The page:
The difficulty of disentangling such potential influences was demonstrated in a US study that examined exposure in top-grossing films to smoking and three other types of adult content (sex/nudity, violence/gore, profanity) in a sample of youth aged 13–16 years. The study found that although exposure to smoking in movies was correlated with both smoking initiation and susceptibility, there was also a very high correlation between exposure to smoking in the movies and other adult content, rendering it impossible to disentangle their separate influence.66 More recent studies have tended to be more comprehensive in this regard, and in some instances it does alter the significance of findings. For example, in Waylen and colleagues' study of British teens, smoking initiation was associated with exposure to depiction of smoking in films, but the association with current smoking attenuated after the researches adjusted also for behavioural factors.42

Suggestions for future studies to address some of these limitations include greater consideration of the type of movies viewed by those more at risk of smoking56 and more research to disentangle the independent influence on smoking separate to other correlated content.66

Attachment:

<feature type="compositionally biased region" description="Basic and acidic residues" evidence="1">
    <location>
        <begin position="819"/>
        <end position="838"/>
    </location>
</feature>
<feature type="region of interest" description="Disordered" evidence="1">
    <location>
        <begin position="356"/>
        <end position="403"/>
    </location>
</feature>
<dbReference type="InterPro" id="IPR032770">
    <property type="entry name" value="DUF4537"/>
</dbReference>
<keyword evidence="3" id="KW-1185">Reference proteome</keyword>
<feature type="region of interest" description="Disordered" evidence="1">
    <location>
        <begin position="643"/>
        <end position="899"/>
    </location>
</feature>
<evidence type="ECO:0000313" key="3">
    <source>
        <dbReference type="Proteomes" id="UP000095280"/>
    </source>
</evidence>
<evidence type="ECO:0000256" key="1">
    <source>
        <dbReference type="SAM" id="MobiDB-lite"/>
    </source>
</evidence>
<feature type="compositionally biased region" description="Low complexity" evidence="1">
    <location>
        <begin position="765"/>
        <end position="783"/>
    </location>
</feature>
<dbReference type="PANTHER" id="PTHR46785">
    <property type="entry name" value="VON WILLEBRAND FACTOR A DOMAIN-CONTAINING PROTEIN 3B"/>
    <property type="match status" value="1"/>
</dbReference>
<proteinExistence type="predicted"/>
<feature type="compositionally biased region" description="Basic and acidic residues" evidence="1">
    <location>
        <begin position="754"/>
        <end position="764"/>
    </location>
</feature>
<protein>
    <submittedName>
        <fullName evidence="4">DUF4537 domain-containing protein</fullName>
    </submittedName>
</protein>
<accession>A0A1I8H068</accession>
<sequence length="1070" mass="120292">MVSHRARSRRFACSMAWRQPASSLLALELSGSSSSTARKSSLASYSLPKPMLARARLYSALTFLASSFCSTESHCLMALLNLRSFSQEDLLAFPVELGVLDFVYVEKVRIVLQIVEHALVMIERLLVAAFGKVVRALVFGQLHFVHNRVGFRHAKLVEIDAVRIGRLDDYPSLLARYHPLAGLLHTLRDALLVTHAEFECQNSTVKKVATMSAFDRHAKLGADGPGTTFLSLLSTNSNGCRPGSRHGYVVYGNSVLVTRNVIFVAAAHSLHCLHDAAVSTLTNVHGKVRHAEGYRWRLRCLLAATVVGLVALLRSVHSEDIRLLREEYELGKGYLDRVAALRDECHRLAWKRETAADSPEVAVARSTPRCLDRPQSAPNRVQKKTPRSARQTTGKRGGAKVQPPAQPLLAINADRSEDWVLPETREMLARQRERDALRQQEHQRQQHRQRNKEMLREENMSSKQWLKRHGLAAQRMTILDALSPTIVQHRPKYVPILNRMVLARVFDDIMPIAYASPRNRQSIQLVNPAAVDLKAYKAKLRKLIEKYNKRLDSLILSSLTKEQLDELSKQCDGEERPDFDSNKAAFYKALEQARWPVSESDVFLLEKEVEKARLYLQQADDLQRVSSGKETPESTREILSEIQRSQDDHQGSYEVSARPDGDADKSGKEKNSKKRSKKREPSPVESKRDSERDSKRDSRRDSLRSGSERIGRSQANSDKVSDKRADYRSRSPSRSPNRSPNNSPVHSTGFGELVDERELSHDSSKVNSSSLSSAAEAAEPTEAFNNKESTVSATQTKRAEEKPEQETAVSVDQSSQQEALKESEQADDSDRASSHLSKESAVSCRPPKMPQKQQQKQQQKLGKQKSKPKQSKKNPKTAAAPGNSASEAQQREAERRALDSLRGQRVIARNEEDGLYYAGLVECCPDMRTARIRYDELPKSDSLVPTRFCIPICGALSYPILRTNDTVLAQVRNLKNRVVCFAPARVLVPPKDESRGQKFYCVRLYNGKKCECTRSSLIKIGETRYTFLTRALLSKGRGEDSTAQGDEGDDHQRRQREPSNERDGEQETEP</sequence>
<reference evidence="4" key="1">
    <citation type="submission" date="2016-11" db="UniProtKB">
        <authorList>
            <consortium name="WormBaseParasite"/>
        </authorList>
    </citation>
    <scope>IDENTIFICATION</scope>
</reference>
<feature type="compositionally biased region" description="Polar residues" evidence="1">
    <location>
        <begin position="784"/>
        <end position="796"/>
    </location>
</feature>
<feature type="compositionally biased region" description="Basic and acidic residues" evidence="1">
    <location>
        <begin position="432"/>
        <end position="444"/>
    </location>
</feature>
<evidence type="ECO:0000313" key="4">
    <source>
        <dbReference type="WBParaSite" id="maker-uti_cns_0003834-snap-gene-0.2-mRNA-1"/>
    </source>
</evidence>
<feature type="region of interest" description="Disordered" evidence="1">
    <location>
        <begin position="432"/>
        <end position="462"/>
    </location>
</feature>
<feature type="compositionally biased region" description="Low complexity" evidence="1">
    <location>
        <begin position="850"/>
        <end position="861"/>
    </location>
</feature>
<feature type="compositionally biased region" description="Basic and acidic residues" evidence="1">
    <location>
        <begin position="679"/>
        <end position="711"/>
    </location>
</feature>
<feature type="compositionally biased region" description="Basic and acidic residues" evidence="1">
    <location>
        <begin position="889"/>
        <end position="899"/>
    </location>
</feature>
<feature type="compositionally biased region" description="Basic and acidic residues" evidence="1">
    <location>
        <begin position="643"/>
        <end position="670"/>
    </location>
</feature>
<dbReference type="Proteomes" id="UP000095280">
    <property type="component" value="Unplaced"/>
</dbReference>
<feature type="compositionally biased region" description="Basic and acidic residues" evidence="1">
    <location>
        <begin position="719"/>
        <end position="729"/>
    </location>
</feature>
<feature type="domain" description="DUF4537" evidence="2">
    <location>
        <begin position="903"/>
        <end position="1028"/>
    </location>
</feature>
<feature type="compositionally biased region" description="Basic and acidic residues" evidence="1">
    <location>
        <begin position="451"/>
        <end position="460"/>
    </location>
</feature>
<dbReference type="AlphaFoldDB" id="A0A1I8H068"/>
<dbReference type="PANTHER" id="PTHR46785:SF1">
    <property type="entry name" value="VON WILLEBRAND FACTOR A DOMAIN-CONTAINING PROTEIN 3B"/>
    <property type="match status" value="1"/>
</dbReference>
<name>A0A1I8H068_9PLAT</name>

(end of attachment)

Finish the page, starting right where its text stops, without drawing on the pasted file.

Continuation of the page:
There may also be a more subtle and difficult-to-measure constellation of other influencing factors in movies depicting smoking that may resonate with young people more at risk of smoking (including hard to quantify variables such as attitude conveyed by characters, notions of fashion, irreverence and other rebellious behaviours engaged in or endorsed). These factors are rarely, if ever, considered in studies to date,56 and while complex to measure or analyse, should at least be acknowledged in study limitations.

Another concern raised by Chapman and Farrelly56 about some of the studies relating to smoking in movies to date, is the reductionist approach to extrapolating the number of youth smoking initiations that could be prevented, or lives saved, if smoking was removed from movies. Given the many factors that influence youth smoking, and the variety of other day-to-day contexts in which young people may witness smoking or smoking imagery (family, public settings, by peers, Internet, etc.), they argue that it is misleading to try to isolate the relative influence of smoking in movies as though operating in isolation.56